The final version of Basel III preserved community-based financial cooperatives’ access to the interbank lending market by according favorable regulatory capital treatment for interbank exposures to well-capitalized and adequately capitalized financial cooperatives that do not have a credit rating. 

Exposures to well-capitalized and adequately capitalized depository institutions without a credit rating will be treated as though the institution had an “investment grade” credit rating.  World Council advocated for this significant change from the Basel Committee’s proposal, which would have treated interbank exposures to depository institutions without a credit rating as though the institution had “junk” creditworthiness. 


6.    Favorable Capital Treatment for Consumer Loans Preserved

The final version of Basel III preserved the 75 percent of face value “regulatory retail” capital risk-weight for most loans to consumers other than first-lien mortgages.  World Council urged the Committee to continue to accord favorable capital treatment to consumer loans to help preserve consumers’ access to credit and promote financial inclusion.

This category includes credit cards and other unsecured loans to consumers, consumer auto loans and leases, and consumer second-lien mortgages.


7.    Capital Requirements for Loans to Small and Medium-Sized Businesses Reduced

The final version of Basel III expanded the application of the 75 percent of face value “regulatory retail” risk-weight to include most loans made to Small or Medium-sized Enterprises (SMEs), which are defined as businesses that have annual revenue of less than EUR 50 million.  World Council had advocated for increasing the availability of business credit for SMEs in order to support economic growth and job creation in financial cooperatives’ local communities.

Under Basel II, only business loans made to “small businesses” received this favorable capital treatment. 


8.    Definition of Loan “Default” Extended to 90 Days Past Due

The Basel Committee’s final version of its definition of non-performing loans and bonds defined “default” as a loan or bond that has payments at least 90 days past due.  World Council strongly supported this new definition of “default,” which is less stringent than the 60 days past due “default” standard previously used in many jurisdictions.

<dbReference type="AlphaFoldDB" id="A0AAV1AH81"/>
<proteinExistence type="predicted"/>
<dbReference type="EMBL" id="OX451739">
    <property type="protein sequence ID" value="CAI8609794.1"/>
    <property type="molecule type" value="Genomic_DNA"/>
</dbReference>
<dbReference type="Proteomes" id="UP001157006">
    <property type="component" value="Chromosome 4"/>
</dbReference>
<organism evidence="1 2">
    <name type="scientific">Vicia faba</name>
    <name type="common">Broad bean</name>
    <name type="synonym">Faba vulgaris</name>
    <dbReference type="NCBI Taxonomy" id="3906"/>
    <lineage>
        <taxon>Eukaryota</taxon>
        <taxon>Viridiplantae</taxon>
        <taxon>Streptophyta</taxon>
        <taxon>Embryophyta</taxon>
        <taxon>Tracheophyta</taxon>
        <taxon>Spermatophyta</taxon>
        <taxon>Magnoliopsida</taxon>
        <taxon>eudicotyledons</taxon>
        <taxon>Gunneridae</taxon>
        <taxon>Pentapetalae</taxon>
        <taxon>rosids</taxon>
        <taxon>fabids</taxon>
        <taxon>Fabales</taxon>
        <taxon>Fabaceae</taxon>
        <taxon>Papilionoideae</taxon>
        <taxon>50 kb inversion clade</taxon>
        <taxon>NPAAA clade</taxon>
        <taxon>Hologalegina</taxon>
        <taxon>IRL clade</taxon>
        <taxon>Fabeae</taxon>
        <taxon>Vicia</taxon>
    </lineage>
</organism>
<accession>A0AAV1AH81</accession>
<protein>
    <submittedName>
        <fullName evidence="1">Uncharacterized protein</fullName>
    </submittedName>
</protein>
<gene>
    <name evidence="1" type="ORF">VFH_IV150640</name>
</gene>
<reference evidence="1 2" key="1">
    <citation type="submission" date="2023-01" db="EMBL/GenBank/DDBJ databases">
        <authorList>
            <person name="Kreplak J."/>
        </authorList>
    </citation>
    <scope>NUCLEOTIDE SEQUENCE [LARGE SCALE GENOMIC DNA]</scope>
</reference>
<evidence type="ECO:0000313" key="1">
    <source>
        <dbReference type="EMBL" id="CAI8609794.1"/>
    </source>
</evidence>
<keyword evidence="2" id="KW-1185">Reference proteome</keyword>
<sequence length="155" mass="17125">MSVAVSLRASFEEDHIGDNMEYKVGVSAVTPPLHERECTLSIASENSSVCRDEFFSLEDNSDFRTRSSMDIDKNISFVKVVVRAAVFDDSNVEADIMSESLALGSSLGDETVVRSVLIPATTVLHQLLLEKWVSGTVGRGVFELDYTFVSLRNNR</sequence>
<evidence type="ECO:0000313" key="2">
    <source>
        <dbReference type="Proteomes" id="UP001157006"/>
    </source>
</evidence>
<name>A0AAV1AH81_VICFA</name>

The Committee will also permit institutions to assess the performance of consumers’ loans on a loan-by-loan basis, rather than treating all of a consumer’s loans as being in default when only one of a consumer’s loans is in default.  

In addition, this final standard placed new restrictions on the ability of large banks following Basel III Internal Ratings-Based approaches to treat consumer loans as performing if they are more than 90 days past due. 


9.    Serving Unbanked Persons Without Standard ID

The Financial Action Task Force’s (FATF) updated its guidance on anti-money laundering/countering the financing of terrorism (AML/CFT) measures and financial inclusion to increase community-based financial cooperatives’ flexibility to provide services to underserved individuals who lack standard identification documents such as a passport.

Specifically, the new guidance increased institutions’ flexibility to use new or alternative forms of identity documentation, including digital solutions, to conduct customer due diligence, and also allowed institutions to exempt products and services with a low-risk for money laundering or terrorist financing from some AML/CFT controls.


10.  Large Banks’ Capital Requirements Increased to Level the Playing Field

The final version of Basel III made large banks subject to a new “capital floor” that will not allow them to reduce their capital requirement to less than 72.5 percent of what their capital requirements would be under the Basel III “standardized approach” that is used by community-based financial institutions.  

Basel II had no capital floor for big banks and World Council advocated strongly for the Committee to establish one.  The new capital floor will reduce the capital arbitrage-related competitive advantages that large institutions using Internal Ratings-Based approaches enjoyed over community-based institutions under Basel II.


Michael S. Edwards
VP & General Counsel
World Council of Credit Unions (WOCCU)
601 Pennsylvania Ave., NW, Washington, DC 20004-2601 USA
Office: +1-202-508-6755 | Mobile: +1-215-668-5240 | Fax: +1-202-638-3410 |